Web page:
“Accepting short stories no longer than 1,500 words”
“Accepting romance manuscripts – at least 60,000 words”
“Accepting suspense manuscripts – at least 70,000 words”
“Accepting fantasy manuscripts – at least 100,000 words”
Yeah, I get it. You’re annoyed already. It’s alright. I am, too. This is something anyone who has ever gotten published, or even tried to, has seen. The dreaded ‘word count’. As writers, were always trying to hit that number, or make sure as heck we don’t.
From a publishing stand point, it makes sense, sure. You wrote an amazing short story, and the publisher of the magazine you just submitted to can see that as well. The bad part is that they have limited white space. A magazine only has so many pages; they’re limited, so why shouldn’t you be?
We all get that.
Word count turns into an issue when we open up our favorite word processing program and put those oh-so-tired fingers to the keys. We stare at the blinking cursor, waiting for that perfect first sentence to pop onto the page. Then, the groove kicks in. Our fingers are moving faster than our brain.
The story is writing itself!
No matter how focused you get, your eyes twitch – and don’t even try to hide it, it happens to the best of us – we keep glancing down at the perfectly-placed word counter at the bottom of the screen.
250 words … 1,000 words … 10,000 words.
Let’s get to the point: Word count is important for a variety of reasons. Publisher’s need to know how much of their real estate they’ll be taking up. Author’s need to know if they’re writing a short story, novella, or a novel. And readers need to know if they have time to sit down and read that amazing story they downloaded on their phone.
We’re authors, writers, story-tellers. We want to tell the best story we can, through any means necessary. So stop worrying about word count. I hear all the time from writers, “I’m so close to hitting 100,000 words in my manuscript.” Or, “I’ve been trying so hard to write 1,500 words a day – didn’t hit my goal this week.”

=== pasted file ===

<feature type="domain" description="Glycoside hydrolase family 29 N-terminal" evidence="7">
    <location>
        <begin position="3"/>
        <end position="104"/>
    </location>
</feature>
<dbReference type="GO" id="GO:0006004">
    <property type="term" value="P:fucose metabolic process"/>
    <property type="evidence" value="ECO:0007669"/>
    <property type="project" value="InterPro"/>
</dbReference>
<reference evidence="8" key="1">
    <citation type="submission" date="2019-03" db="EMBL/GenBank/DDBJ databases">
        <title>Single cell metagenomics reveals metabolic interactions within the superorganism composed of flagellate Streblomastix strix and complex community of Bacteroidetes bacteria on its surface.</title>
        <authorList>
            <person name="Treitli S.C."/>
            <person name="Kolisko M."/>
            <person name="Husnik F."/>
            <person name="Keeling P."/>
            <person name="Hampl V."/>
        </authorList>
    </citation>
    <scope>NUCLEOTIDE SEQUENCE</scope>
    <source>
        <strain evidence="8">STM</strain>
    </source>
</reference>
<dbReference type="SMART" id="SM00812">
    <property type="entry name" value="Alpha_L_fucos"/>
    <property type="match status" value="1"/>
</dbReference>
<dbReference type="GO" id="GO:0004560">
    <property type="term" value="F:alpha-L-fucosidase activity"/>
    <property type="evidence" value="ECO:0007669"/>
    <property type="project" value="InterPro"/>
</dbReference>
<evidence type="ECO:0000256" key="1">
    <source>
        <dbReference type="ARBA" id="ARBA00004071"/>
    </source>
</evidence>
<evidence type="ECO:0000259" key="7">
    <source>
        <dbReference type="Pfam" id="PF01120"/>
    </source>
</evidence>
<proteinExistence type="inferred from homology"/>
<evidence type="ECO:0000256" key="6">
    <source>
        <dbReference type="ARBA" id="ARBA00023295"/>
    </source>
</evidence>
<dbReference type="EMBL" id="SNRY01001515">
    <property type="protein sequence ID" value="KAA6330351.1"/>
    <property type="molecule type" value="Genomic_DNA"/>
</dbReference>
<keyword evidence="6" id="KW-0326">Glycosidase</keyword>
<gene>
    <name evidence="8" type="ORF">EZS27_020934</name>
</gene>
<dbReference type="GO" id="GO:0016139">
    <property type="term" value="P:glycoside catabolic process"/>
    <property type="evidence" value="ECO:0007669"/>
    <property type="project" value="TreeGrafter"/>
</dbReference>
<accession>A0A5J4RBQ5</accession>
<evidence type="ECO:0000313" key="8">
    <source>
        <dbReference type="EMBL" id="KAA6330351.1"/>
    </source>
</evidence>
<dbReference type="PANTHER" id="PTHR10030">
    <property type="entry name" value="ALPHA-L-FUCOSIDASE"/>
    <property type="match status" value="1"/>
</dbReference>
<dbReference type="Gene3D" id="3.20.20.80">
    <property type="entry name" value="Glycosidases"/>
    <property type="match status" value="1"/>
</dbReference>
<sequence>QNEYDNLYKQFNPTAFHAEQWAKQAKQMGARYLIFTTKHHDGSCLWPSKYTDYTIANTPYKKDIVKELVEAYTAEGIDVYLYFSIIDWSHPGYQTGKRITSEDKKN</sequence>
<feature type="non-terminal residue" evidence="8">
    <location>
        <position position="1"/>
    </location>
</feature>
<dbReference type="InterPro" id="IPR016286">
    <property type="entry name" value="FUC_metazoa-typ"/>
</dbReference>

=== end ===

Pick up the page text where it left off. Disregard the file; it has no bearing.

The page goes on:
Please, for the love of everything literary, stop trying to set these goals! We’re writers – and I’ll keep saying it if I have to – we love words in every manner, so stop worrying about the numbers.
I wish I could say that I didn’t have this issue, but I do every single time I sit down to write. I think too much, and that’s why I wanted to address this issue. Will my cover make my book look cool. Will it feel hefty enough. Blah blah blah. Even as I sit down to write this, I’m wondering if my first blog post is too long, or not long enough.
Truth be told, it really doesn’t make a difference.
In the end, there are times when we really have to be careful about our word count. But none of those times are while we’re writing. Even if your submitting to a magazine that tells you “Hey, dude. No longer than 1,500 words.” Don’t worry about it … just write. Tell your story and let the words spill.
The best advice that I ever received was to always write too much. Word vomit, my teachers called it. Write fast, and misspell everything. No one is going to see it until you publish it. And that’s the beautiful thing about word count, too. Every story is going to need check-overs, edits, and – equally as important – they’re going to need some cuts.
Get your story on the page, then go back through and make some deletions, take out the unnecessary.
Let the story tell itself. It may sound like the easiest concept to grasp, but it’s one of the most difficult to put into action. So, challenge yourself. The next time you sit down to write, pretend you don’t know if you’re writing a piece of flash-fiction or a three-book epic fantasy. Just let the words fall onto the page and see where you end up. Editing, revisions, word-count, it’ll all come later – but, in the end, you’ll never get to it if you don’t just write.
Remember: We’re writers – we love words, so stop worrying about the numbers.